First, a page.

I really didn’t know what to expect when I volunteered to be a steward and was rather nervous when I turned up at Winterbourne at 8am last Saturday. However, putting on the smart white coat provided by Nat made me feel a bit more confident and official and soon, Abid and I were being introduced to the 2 judges in the Show tent. They were a supremely confident and professional pair of gentleman who had driven down from Yorkshire that morning. They competently organised us and introduced us to the art of judging. It turned out that our primary task was to accurately record their judgements for each class and dash round to deliver a paper copy to the team in the office tent, next door, who looked up the names of the winners and wrote out the results cards. But whilst doing this, we were able to watch the judges at work and get all sorts of insights into how they came to their decisions.
I was working with Peter who was responsible for judging all the even classes. He was great fun to be with, very enthusiastic and keen to share and explain his professional methods. He had brought with him a huge bag which he delved into to produce special equipment needed to help with his judging -including, for example, honey colour grading glasses, weighing scales, special cake cutting knives, wine glasses to name but a few.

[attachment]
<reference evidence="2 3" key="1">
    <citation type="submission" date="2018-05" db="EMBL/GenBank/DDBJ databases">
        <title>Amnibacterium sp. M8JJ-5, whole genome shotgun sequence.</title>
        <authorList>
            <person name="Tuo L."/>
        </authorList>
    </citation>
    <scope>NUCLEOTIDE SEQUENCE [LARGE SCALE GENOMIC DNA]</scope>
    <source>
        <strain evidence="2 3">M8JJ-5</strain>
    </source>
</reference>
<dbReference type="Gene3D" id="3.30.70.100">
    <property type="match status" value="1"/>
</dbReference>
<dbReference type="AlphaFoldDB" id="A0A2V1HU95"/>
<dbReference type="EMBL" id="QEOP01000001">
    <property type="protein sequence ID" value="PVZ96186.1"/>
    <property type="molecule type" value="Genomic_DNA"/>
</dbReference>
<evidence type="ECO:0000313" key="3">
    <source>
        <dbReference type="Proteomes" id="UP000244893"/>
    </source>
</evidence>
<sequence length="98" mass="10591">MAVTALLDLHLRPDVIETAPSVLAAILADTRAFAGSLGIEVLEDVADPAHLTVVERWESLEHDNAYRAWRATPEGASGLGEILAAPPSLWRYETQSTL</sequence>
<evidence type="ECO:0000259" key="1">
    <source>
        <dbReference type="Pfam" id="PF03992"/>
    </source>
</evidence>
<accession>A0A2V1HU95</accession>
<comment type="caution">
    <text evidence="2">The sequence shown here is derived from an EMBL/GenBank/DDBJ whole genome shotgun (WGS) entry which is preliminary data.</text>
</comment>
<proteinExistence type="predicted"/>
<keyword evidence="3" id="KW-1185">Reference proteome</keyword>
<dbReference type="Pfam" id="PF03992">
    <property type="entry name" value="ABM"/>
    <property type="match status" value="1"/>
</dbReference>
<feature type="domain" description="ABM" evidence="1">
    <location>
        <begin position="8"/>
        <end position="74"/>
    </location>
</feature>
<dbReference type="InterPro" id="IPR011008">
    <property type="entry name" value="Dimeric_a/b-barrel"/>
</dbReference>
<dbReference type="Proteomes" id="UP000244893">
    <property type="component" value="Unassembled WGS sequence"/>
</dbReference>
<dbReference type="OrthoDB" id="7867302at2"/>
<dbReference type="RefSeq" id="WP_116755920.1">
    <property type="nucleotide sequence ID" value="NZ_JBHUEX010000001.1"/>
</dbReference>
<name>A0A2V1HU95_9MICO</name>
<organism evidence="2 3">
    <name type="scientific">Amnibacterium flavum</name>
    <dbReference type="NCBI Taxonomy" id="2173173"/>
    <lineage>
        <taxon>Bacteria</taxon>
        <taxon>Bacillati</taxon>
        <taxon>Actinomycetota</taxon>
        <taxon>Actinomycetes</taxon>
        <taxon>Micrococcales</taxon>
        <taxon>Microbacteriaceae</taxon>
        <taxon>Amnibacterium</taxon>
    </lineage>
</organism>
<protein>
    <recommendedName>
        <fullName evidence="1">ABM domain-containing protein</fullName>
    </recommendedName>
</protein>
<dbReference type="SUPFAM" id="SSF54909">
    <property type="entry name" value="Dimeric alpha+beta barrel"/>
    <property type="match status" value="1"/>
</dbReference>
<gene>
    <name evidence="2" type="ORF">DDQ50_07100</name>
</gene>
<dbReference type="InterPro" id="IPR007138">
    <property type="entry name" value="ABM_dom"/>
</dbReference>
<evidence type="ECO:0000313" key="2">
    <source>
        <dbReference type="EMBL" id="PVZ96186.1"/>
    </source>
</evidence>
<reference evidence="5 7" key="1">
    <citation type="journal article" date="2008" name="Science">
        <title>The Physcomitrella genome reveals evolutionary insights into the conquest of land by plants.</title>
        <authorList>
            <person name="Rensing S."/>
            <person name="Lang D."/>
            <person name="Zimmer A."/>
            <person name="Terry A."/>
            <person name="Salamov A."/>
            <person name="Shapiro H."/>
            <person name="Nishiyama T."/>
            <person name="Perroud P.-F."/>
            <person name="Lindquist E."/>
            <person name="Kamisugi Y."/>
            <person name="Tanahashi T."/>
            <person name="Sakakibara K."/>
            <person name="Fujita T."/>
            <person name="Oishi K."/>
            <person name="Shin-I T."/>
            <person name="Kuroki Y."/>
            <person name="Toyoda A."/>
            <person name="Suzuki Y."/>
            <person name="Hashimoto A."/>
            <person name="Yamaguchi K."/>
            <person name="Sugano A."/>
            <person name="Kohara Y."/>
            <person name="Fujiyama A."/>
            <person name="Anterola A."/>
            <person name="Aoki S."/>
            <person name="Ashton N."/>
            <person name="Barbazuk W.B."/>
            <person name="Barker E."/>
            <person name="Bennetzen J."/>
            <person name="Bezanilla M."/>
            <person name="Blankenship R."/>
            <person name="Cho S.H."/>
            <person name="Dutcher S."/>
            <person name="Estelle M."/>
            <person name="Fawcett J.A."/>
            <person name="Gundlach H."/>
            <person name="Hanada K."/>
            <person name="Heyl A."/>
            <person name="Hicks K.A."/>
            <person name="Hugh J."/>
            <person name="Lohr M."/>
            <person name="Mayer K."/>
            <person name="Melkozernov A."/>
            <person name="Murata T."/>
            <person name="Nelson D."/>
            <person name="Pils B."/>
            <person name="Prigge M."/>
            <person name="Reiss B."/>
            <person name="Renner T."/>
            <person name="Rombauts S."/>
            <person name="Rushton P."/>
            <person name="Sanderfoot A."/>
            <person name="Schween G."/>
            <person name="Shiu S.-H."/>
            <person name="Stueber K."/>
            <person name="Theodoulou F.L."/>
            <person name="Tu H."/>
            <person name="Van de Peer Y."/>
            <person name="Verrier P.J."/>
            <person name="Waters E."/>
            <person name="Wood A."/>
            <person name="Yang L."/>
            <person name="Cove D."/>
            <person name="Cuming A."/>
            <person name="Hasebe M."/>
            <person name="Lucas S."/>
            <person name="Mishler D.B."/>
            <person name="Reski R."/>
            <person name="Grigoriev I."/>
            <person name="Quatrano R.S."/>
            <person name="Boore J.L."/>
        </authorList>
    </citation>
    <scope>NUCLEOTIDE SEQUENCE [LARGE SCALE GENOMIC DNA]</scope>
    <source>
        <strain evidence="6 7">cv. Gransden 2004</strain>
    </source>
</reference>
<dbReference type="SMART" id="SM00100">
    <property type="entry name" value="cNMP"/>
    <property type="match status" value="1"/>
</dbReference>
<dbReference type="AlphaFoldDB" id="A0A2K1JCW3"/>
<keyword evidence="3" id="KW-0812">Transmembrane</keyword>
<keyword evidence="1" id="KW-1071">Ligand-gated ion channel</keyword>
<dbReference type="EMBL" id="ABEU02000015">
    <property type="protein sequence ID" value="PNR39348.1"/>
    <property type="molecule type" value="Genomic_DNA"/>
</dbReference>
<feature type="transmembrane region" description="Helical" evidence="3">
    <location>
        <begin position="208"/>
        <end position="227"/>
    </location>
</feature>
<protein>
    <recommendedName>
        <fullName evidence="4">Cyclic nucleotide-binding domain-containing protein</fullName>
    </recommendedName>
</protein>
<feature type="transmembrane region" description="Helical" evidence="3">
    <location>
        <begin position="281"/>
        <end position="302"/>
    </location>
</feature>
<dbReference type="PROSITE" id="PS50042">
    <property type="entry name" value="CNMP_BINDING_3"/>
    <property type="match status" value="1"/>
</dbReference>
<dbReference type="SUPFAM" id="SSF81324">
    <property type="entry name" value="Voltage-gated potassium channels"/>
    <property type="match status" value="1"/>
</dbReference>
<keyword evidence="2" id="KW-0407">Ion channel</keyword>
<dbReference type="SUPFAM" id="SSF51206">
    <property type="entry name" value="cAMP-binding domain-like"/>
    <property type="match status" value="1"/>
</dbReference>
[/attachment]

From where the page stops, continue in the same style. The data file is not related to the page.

I was amazed by the attention given to technical details before any comparison of the qualities of the entries. Many entries were disqualified on technicalities – for example every beeswax block was weighed, the diameter of every cake was measured and each pair of honey jars was scrutinised to check whether they contained honey from the same source.
Then when every flawed entry had been eliminated, the final judgement was made by the mysterious art of sniffing and tasting.
Overall, it was a really illuminating and fascinating experience from which I learnt an awful lot and thoroughly enjoyed. I certainly recommend it to anyone else interested in the judging process.